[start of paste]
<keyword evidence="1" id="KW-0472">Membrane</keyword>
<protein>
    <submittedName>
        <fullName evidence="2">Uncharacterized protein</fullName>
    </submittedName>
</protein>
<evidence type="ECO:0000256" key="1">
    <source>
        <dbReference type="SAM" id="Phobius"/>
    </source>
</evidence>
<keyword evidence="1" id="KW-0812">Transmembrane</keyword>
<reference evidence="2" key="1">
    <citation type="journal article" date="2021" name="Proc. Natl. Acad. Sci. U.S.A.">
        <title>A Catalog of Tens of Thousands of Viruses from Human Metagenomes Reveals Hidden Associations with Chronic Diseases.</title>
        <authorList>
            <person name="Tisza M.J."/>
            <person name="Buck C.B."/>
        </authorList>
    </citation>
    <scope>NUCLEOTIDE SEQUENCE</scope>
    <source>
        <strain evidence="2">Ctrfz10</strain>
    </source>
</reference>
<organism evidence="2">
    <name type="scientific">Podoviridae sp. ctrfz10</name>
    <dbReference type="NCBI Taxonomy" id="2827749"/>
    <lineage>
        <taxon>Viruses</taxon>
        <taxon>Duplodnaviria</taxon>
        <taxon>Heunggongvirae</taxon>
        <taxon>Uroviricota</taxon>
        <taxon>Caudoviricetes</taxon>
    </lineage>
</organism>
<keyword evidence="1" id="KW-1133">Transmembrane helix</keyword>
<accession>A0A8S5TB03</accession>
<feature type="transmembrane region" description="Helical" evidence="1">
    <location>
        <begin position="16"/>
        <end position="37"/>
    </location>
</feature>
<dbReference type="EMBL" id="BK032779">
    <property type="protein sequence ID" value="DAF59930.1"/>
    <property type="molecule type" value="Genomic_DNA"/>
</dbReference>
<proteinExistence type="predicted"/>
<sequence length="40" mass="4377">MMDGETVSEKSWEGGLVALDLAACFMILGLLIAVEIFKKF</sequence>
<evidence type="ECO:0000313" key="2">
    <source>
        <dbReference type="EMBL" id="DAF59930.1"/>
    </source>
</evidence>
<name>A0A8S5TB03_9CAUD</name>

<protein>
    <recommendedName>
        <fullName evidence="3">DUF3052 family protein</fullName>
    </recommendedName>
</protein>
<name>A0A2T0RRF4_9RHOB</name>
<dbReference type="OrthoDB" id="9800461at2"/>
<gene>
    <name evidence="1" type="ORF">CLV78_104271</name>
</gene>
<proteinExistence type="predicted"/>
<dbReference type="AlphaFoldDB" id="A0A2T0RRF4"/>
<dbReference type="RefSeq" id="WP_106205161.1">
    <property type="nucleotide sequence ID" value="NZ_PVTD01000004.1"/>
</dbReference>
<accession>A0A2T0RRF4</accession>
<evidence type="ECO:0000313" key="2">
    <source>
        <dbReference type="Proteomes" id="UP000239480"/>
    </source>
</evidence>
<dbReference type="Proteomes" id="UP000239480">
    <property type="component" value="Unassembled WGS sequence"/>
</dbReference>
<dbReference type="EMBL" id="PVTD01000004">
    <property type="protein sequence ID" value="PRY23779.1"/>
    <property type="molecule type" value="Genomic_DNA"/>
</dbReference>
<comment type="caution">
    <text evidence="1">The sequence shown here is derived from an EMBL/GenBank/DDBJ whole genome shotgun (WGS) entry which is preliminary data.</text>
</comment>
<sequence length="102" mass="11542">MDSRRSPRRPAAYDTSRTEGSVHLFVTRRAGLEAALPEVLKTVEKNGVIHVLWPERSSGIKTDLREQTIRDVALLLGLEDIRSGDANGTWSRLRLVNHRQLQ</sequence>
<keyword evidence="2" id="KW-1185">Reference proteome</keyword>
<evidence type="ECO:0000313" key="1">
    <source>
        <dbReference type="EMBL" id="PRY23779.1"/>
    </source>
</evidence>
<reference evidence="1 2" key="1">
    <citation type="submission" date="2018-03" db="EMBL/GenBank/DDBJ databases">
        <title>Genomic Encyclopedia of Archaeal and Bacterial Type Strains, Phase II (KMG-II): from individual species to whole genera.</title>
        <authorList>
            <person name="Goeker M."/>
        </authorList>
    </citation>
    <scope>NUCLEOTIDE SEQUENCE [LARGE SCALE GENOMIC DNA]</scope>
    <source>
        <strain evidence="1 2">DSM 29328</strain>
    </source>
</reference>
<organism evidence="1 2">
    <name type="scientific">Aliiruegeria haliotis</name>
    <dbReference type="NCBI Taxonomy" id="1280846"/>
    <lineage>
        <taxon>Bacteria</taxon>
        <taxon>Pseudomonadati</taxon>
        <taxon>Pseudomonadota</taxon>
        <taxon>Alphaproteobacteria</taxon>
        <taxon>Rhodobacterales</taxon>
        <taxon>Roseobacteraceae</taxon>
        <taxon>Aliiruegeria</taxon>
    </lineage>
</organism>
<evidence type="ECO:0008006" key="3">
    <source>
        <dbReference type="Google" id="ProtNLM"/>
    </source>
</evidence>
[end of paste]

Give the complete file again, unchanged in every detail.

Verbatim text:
<keyword evidence="1" id="KW-0472">Membrane</keyword>
<protein>
    <submittedName>
        <fullName evidence="2">Uncharacterized protein</fullName>
    </submittedName>
</protein>
<evidence type="ECO:0000256" key="1">
    <source>
        <dbReference type="SAM" id="Phobius"/>
    </source>
</evidence>
<keyword evidence="1" id="KW-0812">Transmembrane</keyword>
<reference evidence="2" key="1">
    <citation type="journal article" date="2021" name="Proc. Natl. Acad. Sci. U.S.A.">
        <title>A Catalog of Tens of Thousands of Viruses from Human Metagenomes Reveals Hidden Associations with Chronic Diseases.</title>
        <authorList>
            <person name="Tisza M.J."/>
            <person name="Buck C.B."/>
        </authorList>
    </citation>
    <scope>NUCLEOTIDE SEQUENCE</scope>
    <source>
        <strain evidence="2">Ctrfz10</strain>
    </source>
</reference>
<organism evidence="2">
    <name type="scientific">Podoviridae sp. ctrfz10</name>
    <dbReference type="NCBI Taxonomy" id="2827749"/>
    <lineage>
        <taxon>Viruses</taxon>
        <taxon>Duplodnaviria</taxon>
        <taxon>Heunggongvirae</taxon>
        <taxon>Uroviricota</taxon>
        <taxon>Caudoviricetes</taxon>
    </lineage>
</organism>
<keyword evidence="1" id="KW-1133">Transmembrane helix</keyword>
<accession>A0A8S5TB03</accession>
<feature type="transmembrane region" description="Helical" evidence="1">
    <location>
        <begin position="16"/>
        <end position="37"/>
    </location>
</feature>
<dbReference type="EMBL" id="BK032779">
    <property type="protein sequence ID" value="DAF59930.1"/>
    <property type="molecule type" value="Genomic_DNA"/>
</dbReference>
<proteinExistence type="predicted"/>
<sequence length="40" mass="4377">MMDGETVSEKSWEGGLVALDLAACFMILGLLIAVEIFKKF</sequence>
<evidence type="ECO:0000313" key="2">
    <source>
        <dbReference type="EMBL" id="DAF59930.1"/>
    </source>
</evidence>
<name>A0A8S5TB03_9CAUD</name>

<protein>
    <recommendedName>
        <fullName evidence="3">DUF3052 family protein</fullName>
    </recommendedName>
</protein>
<name>A0A2T0RRF4_9RHOB</name>
<dbReference type="OrthoDB" id="9800461at2"/>
<gene>
    <name evidence="1" type="ORF">CLV78_104271</name>
</gene>
<proteinExistence type="predicted"/>
<dbReference type="AlphaFoldDB" id="A0A2T0RRF4"/>
<dbReference type="RefSeq" id="WP_106205161.1">
    <property type="nucleotide sequence ID" value="NZ_PVTD01000004.1"/>
</dbReference>
<accession>A0A2T0RRF4</accession>
<evidence type="ECO:0000313" key="2">
    <source>
        <dbReference type="Proteomes" id="UP000239480"/>
    </source>
</evidence>
<dbReference type="Proteomes" id="UP000239480">
    <property type="component" value="Unassembled WGS sequence"/>
</dbReference>
<dbReference type="EMBL" id="PVTD01000004">
    <property type="protein sequence ID" value="PRY23779.1"/>
    <property type="molecule type" value="Genomic_DNA"/>
</dbReference>
<comment type="caution">
    <text evidence="1">The sequence shown here is derived from an EMBL/GenBank/DDBJ whole genome shotgun (WGS) entry which is preliminary data.</text>
</comment>
<sequence length="102" mass="11542">MDSRRSPRRPAAYDTSRTEGSVHLFVTRRAGLEAALPEVLKTVEKNGVIHVLWPERSSGIKTDLREQTIRDVALLLGLEDIRSGDANGTWSRLRLVNHRQLQ</sequence>
<keyword evidence="2" id="KW-1185">Reference proteome</keyword>
<evidence type="ECO:0000313" key="1">
    <source>
        <dbReference type="EMBL" id="PRY23779.1"/>
    </source>
</evidence>
<reference evidence="1 2" key="1">
    <citation type="submission" date="2018-03" db="EMBL/GenBank/DDBJ databases">
        <title>Genomic Encyclopedia of Archaeal and Bacterial Type Strains, Phase II (KMG-II): from individual species to whole genera.</title>
        <authorList>
            <person name="Goeker M."/>
        </authorList>
    </citation>
    <scope>NUCLEOTIDE SEQUENCE [LARGE SCALE GENOMIC DNA]</scope>
    <source>
        <strain evidence="1 2">DSM 29328</strain>
    </source>
</reference>
<organism evidence="1 2">
    <name type="scientific">Aliiruegeria haliotis</name>
    <dbReference type="NCBI Taxonomy" id="1280846"/>
    <lineage>
        <taxon>Bacteria</taxon>
        <taxon>Pseudomonadati</taxon>
        <taxon>Pseudomonadota</taxon>
        <taxon>Alphaproteobacteria</taxon>
        <taxon>Rhodobacterales</taxon>
        <taxon>Roseobacteraceae</taxon>
        <taxon>Aliiruegeria</taxon>
    </lineage>
</organism>
<evidence type="ECO:0008006" key="3">
    <source>
        <dbReference type="Google" id="ProtNLM"/>
    </source>
</evidence>